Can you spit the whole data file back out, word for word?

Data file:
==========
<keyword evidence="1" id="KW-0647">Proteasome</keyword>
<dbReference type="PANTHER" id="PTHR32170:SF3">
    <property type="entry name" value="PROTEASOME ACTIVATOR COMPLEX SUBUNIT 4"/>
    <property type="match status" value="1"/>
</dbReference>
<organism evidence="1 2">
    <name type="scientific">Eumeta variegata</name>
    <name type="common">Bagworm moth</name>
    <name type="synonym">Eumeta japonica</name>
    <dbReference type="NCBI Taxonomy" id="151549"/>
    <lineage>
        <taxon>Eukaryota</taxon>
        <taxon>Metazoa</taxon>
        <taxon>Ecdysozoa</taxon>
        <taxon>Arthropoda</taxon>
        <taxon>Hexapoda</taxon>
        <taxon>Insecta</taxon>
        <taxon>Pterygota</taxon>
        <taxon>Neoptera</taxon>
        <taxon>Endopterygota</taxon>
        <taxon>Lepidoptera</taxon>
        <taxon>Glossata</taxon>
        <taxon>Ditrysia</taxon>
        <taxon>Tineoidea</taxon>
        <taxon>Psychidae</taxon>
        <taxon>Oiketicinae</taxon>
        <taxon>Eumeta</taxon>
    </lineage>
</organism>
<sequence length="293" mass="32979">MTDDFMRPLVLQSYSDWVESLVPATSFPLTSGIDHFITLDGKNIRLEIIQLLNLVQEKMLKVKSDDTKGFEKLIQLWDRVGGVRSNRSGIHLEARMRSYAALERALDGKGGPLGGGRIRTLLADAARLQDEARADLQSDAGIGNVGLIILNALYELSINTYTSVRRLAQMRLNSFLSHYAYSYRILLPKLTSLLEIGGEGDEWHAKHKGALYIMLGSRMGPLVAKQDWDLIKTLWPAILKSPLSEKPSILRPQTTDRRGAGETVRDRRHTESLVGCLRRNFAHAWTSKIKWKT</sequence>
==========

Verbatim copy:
<keyword evidence="1" id="KW-0647">Proteasome</keyword>
<dbReference type="PANTHER" id="PTHR32170:SF3">
    <property type="entry name" value="PROTEASOME ACTIVATOR COMPLEX SUBUNIT 4"/>
    <property type="match status" value="1"/>
</dbReference>
<organism evidence="1 2">
    <name type="scientific">Eumeta variegata</name>
    <name type="common">Bagworm moth</name>
    <name type="synonym">Eumeta japonica</name>
    <dbReference type="NCBI Taxonomy" id="151549"/>
    <lineage>
        <taxon>Eukaryota</taxon>
        <taxon>Metazoa</taxon>
        <taxon>Ecdysozoa</taxon>
        <taxon>Arthropoda</taxon>
        <taxon>Hexapoda</taxon>
        <taxon>Insecta</taxon>
        <taxon>Pterygota</taxon>
        <taxon>Neoptera</taxon>
        <taxon>Endopterygota</taxon>
        <taxon>Lepidoptera</taxon>
        <taxon>Glossata</taxon>
        <taxon>Ditrysia</taxon>
        <taxon>Tineoidea</taxon>
        <taxon>Psychidae</taxon>
        <taxon>Oiketicinae</taxon>
        <taxon>Eumeta</taxon>
    </lineage>
</organism>
<sequence length="293" mass="32979">MTDDFMRPLVLQSYSDWVESLVPATSFPLTSGIDHFITLDGKNIRLEIIQLLNLVQEKMLKVKSDDTKGFEKLIQLWDRVGGVRSNRSGIHLEARMRSYAALERALDGKGGPLGGGRIRTLLADAARLQDEARADLQSDAGIGNVGLIILNALYELSINTYTSVRRLAQMRLNSFLSHYAYSYRILLPKLTSLLEIGGEGDEWHAKHKGALYIMLGSRMGPLVAKQDWDLIKTLWPAILKSPLSEKPSILRPQTTDRRGAGETVRDRRHTESLVGCLRRNFAHAWTSKIKWKT</sequence>